Dems’ House Bill to Protect Gay Marriage Attracts 47 GOP Supporters

It is hardly surprising that 220 House Democrats voted to enshrine gay marriage protections into federal law. What raised eyebrows is the 47 Republicans who voted along with the Democrats for same-sex marriage.

The Tuesday vote on the Respect for Marriage Act was sponsored by Rep. Jerry Nadler (D-NY), the chair of the House Judiciary Committee. It came less than a month after Supreme Court Justice Clarence Thomas wrote of the need to reassess cases dealing with LGBT rulings and other issues.

Despite the fact that there’s been no action taken to do that, leftists have been in a tizzy ever since.

Republican House leadership told party members it would not take action or make directives urging them to vote one way or the other. That did not stop one prominent senator from calling the effort a “stupid waste of time.”

Sen. Marco Rubio (R-FL) tweeted Wednesday afternoon that he will not vote to support the measure when it reaches the Senate. Rubio said elsewhere that the Supreme Court’s 2015 Obergefell v. Hodges ruling that legalized same-sex marriage nationwide is not under threat.

In other words, it was just more Democratic posturing.

The Respect for Marriage Act would repeal the prior Defense of Marriage Act, of which parts were struck down by the high court in the Obergefell decision.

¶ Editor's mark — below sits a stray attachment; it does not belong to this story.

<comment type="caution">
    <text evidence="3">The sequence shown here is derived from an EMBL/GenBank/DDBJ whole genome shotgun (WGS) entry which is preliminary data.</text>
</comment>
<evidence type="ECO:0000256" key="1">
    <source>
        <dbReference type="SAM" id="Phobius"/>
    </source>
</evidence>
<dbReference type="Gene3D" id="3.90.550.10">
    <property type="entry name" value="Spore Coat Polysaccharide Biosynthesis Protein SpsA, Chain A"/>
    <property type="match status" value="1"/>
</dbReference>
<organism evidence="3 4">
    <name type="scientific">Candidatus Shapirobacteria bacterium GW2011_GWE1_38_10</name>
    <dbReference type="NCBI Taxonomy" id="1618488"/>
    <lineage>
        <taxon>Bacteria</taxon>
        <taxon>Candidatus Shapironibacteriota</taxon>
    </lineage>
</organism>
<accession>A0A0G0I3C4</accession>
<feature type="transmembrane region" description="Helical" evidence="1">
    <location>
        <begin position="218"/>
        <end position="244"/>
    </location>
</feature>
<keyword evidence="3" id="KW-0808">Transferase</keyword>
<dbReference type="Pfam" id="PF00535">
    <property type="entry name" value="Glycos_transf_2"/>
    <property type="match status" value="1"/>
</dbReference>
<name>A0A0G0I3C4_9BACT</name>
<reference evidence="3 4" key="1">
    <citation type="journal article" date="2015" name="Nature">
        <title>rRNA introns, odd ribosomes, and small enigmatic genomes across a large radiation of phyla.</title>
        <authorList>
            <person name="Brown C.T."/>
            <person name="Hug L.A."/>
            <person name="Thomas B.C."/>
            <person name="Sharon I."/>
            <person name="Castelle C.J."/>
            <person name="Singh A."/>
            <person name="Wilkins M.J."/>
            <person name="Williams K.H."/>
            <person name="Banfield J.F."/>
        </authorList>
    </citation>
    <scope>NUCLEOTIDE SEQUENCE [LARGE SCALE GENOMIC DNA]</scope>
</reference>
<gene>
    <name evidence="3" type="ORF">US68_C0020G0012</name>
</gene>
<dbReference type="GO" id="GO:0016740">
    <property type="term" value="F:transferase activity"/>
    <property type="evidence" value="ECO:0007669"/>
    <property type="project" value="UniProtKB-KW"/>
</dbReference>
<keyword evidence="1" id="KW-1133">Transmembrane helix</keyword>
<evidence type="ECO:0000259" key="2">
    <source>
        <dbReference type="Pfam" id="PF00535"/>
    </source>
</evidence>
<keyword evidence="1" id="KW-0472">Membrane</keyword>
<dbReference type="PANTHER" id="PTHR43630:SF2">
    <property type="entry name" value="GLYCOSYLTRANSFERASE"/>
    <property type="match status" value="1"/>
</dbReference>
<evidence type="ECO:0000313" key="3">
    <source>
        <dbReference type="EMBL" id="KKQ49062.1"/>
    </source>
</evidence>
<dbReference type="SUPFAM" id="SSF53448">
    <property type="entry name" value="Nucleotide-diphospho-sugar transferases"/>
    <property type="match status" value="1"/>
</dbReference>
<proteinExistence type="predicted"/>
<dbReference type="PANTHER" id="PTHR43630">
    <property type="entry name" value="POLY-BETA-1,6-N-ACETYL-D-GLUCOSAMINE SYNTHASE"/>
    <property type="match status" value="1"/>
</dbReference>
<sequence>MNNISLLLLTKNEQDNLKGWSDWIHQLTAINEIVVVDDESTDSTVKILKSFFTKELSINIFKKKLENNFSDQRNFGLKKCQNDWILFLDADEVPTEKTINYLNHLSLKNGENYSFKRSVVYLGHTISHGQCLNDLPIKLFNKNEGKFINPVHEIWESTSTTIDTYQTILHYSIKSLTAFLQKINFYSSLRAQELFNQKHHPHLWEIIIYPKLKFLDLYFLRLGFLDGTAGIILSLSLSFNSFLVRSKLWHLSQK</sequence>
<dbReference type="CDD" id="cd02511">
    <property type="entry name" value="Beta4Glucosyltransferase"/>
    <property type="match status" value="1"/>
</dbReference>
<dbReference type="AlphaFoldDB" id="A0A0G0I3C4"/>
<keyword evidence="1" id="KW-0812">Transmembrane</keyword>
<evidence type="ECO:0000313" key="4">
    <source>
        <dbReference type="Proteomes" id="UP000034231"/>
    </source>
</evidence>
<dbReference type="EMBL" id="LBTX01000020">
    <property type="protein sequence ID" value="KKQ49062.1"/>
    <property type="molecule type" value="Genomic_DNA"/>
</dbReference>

The bill also included federal protections for interracial marriages, which is hardly controversial in 2022.

Its Senate prospects are uncertain, as it needs support from 10 Republicans to pass if all Democrats are on board.

The House is also expected to take up the Right to Contraception Act, which would enshrine into federal law the right to birth control access and protect a variety of contraceptive methods. If passed, it would guarantee the right of health care workers to provide contraceptive services.

This measure is also highly unlikely to face serious opposition if it does not stray into providing abortions — medically or otherwise.

Democrats are scrambling to codify what is already protected by the Supreme Court, and that’s their right. But Rubio is also right in that it is a waste of time when there are far more pressing issues that matter to more Americans than same-sex marriage. It’s high time to focus on those.